As you might expect, I am not too worried about their fate. But I have learned that we should not underestimate the capitalist oligarchy’s and its different political projections’ capacities in manoeuvring in the electoral configuration that is called "democracy." Look at the Parti Socialiste, and its ancestor the SFIO: after leading the sordid colonial war in Algeria almost start to finish and then licking De Gaulle’s boots during the military coup in 1958, it seemed that it was truly out of the game. At that time, it seemed that the Communist Party was about to sweep the board on the "Left." Remember the 1969 elections: Gaston Defferre [of the SFIO] was at 5%, less than Hamon this time, and the PCF could take the luxury of advocating abstention in the second round, saying that the two candidates Pompidou and Poher were "six of one and half a dozen of the other." Which the abstentionists and blank voters could very much have said of the second round this time. But twelve years later it was the Parti Socialiste that established itself in the position of a great party of government, to the point that it would go on to occupy the presidency for [a total of] almost twenty years. Conversely, the PCF — which took the very vexing decision no longer to be a party "outside the system," for it participated in several governments — shrivelled, shrank, and became almost impossible to make out. Of course, as we enter into the third sequence of the communist hypothesis, after its creation in the nineteenth century and then its — ultimately failed — experimentation in state-form during the twentieth century, all these incidental things will indeed end up falling into the dustbin of history. But it could well be that this comes at the end of a very long march. The communist hypothesis, which since its first appearance has proposed a rupture with all that has existed in politics over millennia, has only existed across two short centuries. As Mao once said, communists’ greatest failing is their impatience. So let us be patient about filling the dustbins. There will be many more elections, which means a lot more forms of disappointment, false choices and betrayals.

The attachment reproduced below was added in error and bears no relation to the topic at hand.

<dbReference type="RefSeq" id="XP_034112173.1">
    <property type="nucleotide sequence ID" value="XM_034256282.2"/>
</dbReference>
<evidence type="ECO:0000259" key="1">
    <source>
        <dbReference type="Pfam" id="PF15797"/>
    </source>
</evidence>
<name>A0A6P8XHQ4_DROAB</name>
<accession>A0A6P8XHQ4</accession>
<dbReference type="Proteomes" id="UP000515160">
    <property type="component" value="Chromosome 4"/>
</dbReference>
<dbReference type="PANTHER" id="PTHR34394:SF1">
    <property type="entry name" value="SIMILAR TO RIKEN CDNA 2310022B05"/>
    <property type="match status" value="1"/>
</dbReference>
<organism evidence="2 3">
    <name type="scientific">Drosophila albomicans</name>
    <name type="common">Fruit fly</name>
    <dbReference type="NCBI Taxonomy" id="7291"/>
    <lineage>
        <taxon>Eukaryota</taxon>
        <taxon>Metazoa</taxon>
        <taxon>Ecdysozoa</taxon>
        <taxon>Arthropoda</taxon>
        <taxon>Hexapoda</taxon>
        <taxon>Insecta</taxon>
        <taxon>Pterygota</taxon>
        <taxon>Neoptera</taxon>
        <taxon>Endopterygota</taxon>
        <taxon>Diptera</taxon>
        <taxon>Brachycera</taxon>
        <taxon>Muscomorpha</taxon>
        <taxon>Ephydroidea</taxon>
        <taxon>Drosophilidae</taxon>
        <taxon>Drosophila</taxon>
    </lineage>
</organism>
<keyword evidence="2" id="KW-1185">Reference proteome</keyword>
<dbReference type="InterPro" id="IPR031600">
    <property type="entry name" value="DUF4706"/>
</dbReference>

Protestors on 1 May already foretold a tumultuous five years in office for Macron. Do you think that the extreme political instability reached during the fight against the labour law reforms can continue with the same momentum?
But where the devil did you see "extreme political instability"? There were some trade union demonstrations, of much smaller dimensions than the ones protesting the pensions bill a few years ago. There were some clashes with the police, and they gave me a nice reminder of my youth, pointing to a certain rebellious courage, but in present conditions their political consequences are either non-existent or outright negative. There was Nuit Debout, a limited and rather bland imitation of the great square occupations we could earlier see in Egypt, in Greece, in Spain, in Turkey, in Hong Kong or even in the United Startes. We could already understand that all these spectacular mass actions were settled either through the major strengthening of the far Right or the military — al Sisi, Erdogan, Trump — or by the overwhelming weight of electoral capitulations, as with Syriza or Podemos. So frankly, in France… That said, any sign of a lasting mobilisation against the Macron government will be welcome, and worth going to watch up close. Patience is also knowing how to measure and welcome real progress along your own path, however small that may be.